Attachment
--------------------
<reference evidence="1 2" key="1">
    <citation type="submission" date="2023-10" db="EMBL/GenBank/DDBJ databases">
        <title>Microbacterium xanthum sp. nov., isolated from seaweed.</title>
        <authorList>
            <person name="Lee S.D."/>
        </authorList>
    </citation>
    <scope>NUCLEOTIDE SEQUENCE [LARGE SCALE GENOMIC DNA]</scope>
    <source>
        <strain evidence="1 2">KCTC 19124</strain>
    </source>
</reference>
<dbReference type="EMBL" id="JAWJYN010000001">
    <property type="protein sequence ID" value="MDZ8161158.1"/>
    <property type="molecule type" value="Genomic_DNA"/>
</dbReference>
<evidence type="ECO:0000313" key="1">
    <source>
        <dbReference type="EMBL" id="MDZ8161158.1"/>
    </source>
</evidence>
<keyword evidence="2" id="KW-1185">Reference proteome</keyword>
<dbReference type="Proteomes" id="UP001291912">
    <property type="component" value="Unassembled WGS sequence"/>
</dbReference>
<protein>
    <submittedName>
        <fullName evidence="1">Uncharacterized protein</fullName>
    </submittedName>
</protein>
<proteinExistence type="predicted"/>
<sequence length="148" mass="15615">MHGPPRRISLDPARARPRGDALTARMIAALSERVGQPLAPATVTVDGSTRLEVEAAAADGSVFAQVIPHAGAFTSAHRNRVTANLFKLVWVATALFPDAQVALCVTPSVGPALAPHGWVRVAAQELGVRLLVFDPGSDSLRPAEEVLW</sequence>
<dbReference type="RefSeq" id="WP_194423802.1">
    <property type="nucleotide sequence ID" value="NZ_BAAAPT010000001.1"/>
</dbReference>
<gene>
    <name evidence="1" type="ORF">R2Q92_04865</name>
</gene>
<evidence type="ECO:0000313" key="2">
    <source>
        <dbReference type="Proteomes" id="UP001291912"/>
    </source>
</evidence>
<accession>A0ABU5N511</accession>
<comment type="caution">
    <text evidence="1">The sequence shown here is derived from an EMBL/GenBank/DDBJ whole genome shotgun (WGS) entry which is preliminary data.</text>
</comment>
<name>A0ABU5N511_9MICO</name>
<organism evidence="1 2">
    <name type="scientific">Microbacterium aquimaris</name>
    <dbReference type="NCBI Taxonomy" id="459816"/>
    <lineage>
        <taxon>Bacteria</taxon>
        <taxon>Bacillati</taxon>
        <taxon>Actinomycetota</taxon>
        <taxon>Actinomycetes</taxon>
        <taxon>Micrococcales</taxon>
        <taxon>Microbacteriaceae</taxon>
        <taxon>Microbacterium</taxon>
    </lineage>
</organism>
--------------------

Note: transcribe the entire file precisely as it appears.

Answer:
<reference evidence="1 2" key="1">
    <citation type="submission" date="2023-10" db="EMBL/GenBank/DDBJ databases">
        <title>Microbacterium xanthum sp. nov., isolated from seaweed.</title>
        <authorList>
            <person name="Lee S.D."/>
        </authorList>
    </citation>
    <scope>NUCLEOTIDE SEQUENCE [LARGE SCALE GENOMIC DNA]</scope>
    <source>
        <strain evidence="1 2">KCTC 19124</strain>
    </source>
</reference>
<dbReference type="EMBL" id="JAWJYN010000001">
    <property type="protein sequence ID" value="MDZ8161158.1"/>
    <property type="molecule type" value="Genomic_DNA"/>
</dbReference>
<evidence type="ECO:0000313" key="1">
    <source>
        <dbReference type="EMBL" id="MDZ8161158.1"/>
    </source>
</evidence>
<keyword evidence="2" id="KW-1185">Reference proteome</keyword>
<dbReference type="Proteomes" id="UP001291912">
    <property type="component" value="Unassembled WGS sequence"/>
</dbReference>
<protein>
    <submittedName>
        <fullName evidence="1">Uncharacterized protein</fullName>
    </submittedName>
</protein>
<proteinExistence type="predicted"/>
<sequence length="148" mass="15615">MHGPPRRISLDPARARPRGDALTARMIAALSERVGQPLAPATVTVDGSTRLEVEAAAADGSVFAQVIPHAGAFTSAHRNRVTANLFKLVWVATALFPDAQVALCVTPSVGPALAPHGWVRVAAQELGVRLLVFDPGSDSLRPAEEVLW</sequence>
<dbReference type="RefSeq" id="WP_194423802.1">
    <property type="nucleotide sequence ID" value="NZ_BAAAPT010000001.1"/>
</dbReference>
<gene>
    <name evidence="1" type="ORF">R2Q92_04865</name>
</gene>
<evidence type="ECO:0000313" key="2">
    <source>
        <dbReference type="Proteomes" id="UP001291912"/>
    </source>
</evidence>
<accession>A0ABU5N511</accession>
<comment type="caution">
    <text evidence="1">The sequence shown here is derived from an EMBL/GenBank/DDBJ whole genome shotgun (WGS) entry which is preliminary data.</text>
</comment>
<name>A0ABU5N511_9MICO</name>
<organism evidence="1 2">
    <name type="scientific">Microbacterium aquimaris</name>
    <dbReference type="NCBI Taxonomy" id="459816"/>
    <lineage>
        <taxon>Bacteria</taxon>
        <taxon>Bacillati</taxon>
        <taxon>Actinomycetota</taxon>
        <taxon>Actinomycetes</taxon>
        <taxon>Micrococcales</taxon>
        <taxon>Microbacteriaceae</taxon>
        <taxon>Microbacterium</taxon>
    </lineage>
</organism>